Freshman Orientation

“Freshman Orientation” is a comedy about college life, but you’ve seen this campus of cliches before. It’s populated with colorful characters, but their personalities are a flavorless collection of blunt punchlines. Finally, “Freshman” is a gay-themed farce from a first-time director who’s in way over his head trying to challenge sexual stereotypes, embrace the same stereotypes, and make a spunky, crude teen comedy all in the same breath.

Clay Adams (Sam Huntington, “Superman Returns”) is a loudmouth off to his first year of college to nail as many girls as he can. Once arrived, he meets roommate Matt (Mike Erwin) and the two take off on their campus sexual adventure. Amanda (Kaitlin Doubleday, “Accepted”) is a sorority pledge who is forced to seduce a gay man as part of her initiation. Spying Clay, she assumes he’s the type of guy she’s been looking for. Clay instantly falls in love with Amanda and doesn’t bother to correct her, pushing him to explore the gay campus life and live a lie.

Writer/director Ryan Shiraki certainly adds some youthful exuberance to his debut feature film, but it’s all wasted on a tremendously misguided and exhaustively dim screenplay. Pieced together with road kill comedic situations scraped off the formula freeway, “Freshman” hopes to be something of a laugh daredevil: playing to gay audiences with a parade of sexual appetites caricatures, yet almost cruelly directed at straight audiences with a final message that hetero love is the real name of the game here.

Shiraki’s film isn’t mean-spirited in the least, just dreary and teeming with situational comedy that’s either painfully lame or just painful. Shiraki’s enthusiasm seems to cloud his judgment: how else would one explain the sequence where Clay, at a lesbian poetry slam, starts to pass off “Baby, One More Time” as his own brainstorm, which then transforms into a brief musical numberr That scene alone sums up the experience well as one of passe pop culture riffing and brainless invention, demonstrating that the filmmaker might enjoy sniffing the colors, but has little clue how to cinematically paint.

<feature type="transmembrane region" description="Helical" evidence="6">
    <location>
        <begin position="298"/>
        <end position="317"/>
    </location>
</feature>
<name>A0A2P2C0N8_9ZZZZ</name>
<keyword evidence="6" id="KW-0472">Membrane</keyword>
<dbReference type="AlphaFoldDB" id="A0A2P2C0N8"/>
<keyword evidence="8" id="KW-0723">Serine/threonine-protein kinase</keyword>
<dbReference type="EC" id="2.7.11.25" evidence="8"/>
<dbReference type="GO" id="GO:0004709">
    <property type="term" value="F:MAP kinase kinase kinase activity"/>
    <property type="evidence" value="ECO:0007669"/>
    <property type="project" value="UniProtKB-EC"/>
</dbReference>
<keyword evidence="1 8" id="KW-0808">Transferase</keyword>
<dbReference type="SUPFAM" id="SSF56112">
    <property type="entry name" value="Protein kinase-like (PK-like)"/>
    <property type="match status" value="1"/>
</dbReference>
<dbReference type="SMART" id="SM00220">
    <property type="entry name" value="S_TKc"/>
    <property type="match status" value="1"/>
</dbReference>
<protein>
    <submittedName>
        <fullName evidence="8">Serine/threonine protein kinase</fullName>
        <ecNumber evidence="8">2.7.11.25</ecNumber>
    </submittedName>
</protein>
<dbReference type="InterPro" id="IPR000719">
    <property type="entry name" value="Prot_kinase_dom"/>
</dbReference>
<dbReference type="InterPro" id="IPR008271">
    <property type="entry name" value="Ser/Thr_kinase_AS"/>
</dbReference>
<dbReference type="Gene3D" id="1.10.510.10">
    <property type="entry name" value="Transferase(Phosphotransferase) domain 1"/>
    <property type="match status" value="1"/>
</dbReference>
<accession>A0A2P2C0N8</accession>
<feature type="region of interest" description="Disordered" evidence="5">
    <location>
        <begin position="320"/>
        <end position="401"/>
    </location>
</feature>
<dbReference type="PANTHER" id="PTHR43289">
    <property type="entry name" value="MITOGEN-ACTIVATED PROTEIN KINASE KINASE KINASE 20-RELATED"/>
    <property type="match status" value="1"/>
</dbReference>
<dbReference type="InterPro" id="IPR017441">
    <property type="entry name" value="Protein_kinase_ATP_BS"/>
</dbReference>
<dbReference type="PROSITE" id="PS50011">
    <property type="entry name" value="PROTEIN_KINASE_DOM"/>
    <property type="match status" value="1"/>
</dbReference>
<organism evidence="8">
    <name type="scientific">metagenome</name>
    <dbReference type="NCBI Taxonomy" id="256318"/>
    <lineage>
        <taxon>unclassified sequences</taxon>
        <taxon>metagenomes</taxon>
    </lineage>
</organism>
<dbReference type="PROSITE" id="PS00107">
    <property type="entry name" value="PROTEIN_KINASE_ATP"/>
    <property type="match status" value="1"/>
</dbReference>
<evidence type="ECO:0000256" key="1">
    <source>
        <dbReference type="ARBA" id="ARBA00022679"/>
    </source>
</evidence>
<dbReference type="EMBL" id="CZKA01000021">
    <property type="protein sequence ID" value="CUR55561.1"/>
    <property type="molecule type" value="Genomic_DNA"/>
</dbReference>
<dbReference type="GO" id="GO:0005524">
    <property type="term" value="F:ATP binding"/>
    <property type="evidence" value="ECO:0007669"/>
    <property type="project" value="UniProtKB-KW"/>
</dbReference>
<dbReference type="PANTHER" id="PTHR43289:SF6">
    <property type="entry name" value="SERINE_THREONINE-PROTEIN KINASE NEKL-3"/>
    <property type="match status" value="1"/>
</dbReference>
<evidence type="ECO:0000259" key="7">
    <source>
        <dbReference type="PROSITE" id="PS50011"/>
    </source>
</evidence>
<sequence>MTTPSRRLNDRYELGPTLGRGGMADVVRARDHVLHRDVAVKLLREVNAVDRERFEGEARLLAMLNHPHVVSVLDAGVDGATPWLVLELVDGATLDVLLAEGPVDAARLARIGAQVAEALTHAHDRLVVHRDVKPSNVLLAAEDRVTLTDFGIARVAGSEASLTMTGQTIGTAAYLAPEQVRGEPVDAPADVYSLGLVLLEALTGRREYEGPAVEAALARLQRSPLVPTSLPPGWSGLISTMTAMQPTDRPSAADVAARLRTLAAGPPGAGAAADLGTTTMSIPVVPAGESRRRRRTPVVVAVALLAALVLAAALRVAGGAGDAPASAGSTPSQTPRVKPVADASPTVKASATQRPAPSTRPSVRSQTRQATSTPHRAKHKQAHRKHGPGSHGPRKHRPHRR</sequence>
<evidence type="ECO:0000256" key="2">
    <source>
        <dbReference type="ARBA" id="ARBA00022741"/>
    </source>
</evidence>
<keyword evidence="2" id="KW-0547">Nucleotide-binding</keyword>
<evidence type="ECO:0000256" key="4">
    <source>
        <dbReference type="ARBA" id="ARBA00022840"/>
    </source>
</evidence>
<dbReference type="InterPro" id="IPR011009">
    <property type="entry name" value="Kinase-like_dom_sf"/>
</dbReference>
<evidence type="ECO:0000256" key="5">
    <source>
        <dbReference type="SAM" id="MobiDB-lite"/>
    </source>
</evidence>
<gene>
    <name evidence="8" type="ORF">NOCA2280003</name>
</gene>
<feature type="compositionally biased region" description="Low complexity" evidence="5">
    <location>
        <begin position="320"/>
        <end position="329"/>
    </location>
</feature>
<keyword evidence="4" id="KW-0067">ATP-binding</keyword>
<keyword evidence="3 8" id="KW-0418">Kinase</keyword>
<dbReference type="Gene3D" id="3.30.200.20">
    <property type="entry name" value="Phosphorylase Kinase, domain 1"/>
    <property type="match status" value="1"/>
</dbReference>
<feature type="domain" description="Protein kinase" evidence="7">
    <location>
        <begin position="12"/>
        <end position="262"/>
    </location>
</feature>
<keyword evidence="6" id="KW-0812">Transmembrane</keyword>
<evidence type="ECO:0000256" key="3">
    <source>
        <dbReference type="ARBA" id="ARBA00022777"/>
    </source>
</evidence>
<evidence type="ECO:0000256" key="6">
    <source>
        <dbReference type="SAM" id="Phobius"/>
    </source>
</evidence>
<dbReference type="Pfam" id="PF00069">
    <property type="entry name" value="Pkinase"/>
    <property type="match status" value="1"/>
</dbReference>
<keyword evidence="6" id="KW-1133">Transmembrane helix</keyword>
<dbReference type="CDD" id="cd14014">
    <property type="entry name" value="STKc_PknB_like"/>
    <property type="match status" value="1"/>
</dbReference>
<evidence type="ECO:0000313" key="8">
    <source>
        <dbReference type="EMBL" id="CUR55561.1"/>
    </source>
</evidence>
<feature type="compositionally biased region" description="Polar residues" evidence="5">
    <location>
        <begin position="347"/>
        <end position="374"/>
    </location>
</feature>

There is some solace to be found in Huntington’s abrasive performance; the poor actor overcompensating so much to keep the film afloat, it’s curious to see how loud and punctuated he becomes with each new scene. Trust me, he gets earsplitting during the film’s most desperate times. Marla Sokoloff is also fun as Clay’s frustrated foe. Playing against type, she drinks up the opportunity to rage a little as a feisty lesbian who’s sickened by Clay’s action. It’s a shame she’s soon tackled by the screenplay’s inanity, breathlessly trying to underline the character’s sexual stance.

Making a cartoon out of personal choices, Shiraki soon wants us to feel for these characters in the final reel, with Matt’s revelations of desire and Clay’s plea for the truth to be revealed. It’s a very silly notion to stage a broad farce only to bend it back into a creation hoping to touch souls. It defeats the purpose of any good comedy, but that’s where “Freshman Orientation” tricked me: it’s not actually any good or much of a comedy.

Rating: D
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